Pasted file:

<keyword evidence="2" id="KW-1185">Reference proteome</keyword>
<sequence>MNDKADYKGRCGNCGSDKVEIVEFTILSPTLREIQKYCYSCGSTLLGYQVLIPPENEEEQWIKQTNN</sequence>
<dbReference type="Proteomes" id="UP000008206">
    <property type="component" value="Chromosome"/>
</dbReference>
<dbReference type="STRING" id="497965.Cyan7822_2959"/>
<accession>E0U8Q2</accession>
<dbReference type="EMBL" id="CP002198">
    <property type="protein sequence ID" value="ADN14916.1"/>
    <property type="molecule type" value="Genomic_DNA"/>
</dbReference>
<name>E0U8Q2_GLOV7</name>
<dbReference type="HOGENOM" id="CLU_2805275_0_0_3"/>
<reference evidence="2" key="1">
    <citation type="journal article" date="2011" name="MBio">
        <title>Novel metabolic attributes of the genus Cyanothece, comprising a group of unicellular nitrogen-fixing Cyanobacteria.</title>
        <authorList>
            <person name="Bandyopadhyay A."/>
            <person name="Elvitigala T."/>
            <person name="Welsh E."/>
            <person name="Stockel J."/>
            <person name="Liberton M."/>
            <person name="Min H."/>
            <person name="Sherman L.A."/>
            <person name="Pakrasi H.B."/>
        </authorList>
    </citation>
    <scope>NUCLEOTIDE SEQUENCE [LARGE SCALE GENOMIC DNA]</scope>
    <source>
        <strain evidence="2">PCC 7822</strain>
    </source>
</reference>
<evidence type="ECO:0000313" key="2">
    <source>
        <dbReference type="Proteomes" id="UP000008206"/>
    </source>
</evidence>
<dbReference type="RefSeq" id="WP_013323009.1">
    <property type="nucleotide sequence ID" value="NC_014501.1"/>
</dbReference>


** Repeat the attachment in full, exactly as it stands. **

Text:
<keyword evidence="2" id="KW-1185">Reference proteome</keyword>
<sequence>MNDKADYKGRCGNCGSDKVEIVEFTILSPTLREIQKYCYSCGSTLLGYQVLIPPENEEEQWIKQTNN</sequence>
<dbReference type="Proteomes" id="UP000008206">
    <property type="component" value="Chromosome"/>
</dbReference>
<dbReference type="STRING" id="497965.Cyan7822_2959"/>
<accession>E0U8Q2</accession>
<dbReference type="EMBL" id="CP002198">
    <property type="protein sequence ID" value="ADN14916.1"/>
    <property type="molecule type" value="Genomic_DNA"/>
</dbReference>
<name>E0U8Q2_GLOV7</name>
<dbReference type="HOGENOM" id="CLU_2805275_0_0_3"/>
<reference evidence="2" key="1">
    <citation type="journal article" date="2011" name="MBio">
        <title>Novel metabolic attributes of the genus Cyanothece, comprising a group of unicellular nitrogen-fixing Cyanobacteria.</title>
        <authorList>
            <person name="Bandyopadhyay A."/>
            <person name="Elvitigala T."/>
            <person name="Welsh E."/>
            <person name="Stockel J."/>
            <person name="Liberton M."/>
            <person name="Min H."/>
            <person name="Sherman L.A."/>
            <person name="Pakrasi H.B."/>
        </authorList>
    </citation>
    <scope>NUCLEOTIDE SEQUENCE [LARGE SCALE GENOMIC DNA]</scope>
    <source>
        <strain evidence="2">PCC 7822</strain>
    </source>
</reference>
<evidence type="ECO:0000313" key="2">
    <source>
        <dbReference type="Proteomes" id="UP000008206"/>
    </source>
</evidence>
<dbReference type="RefSeq" id="WP_013323009.1">
    <property type="nucleotide sequence ID" value="NC_014501.1"/>
</dbReference>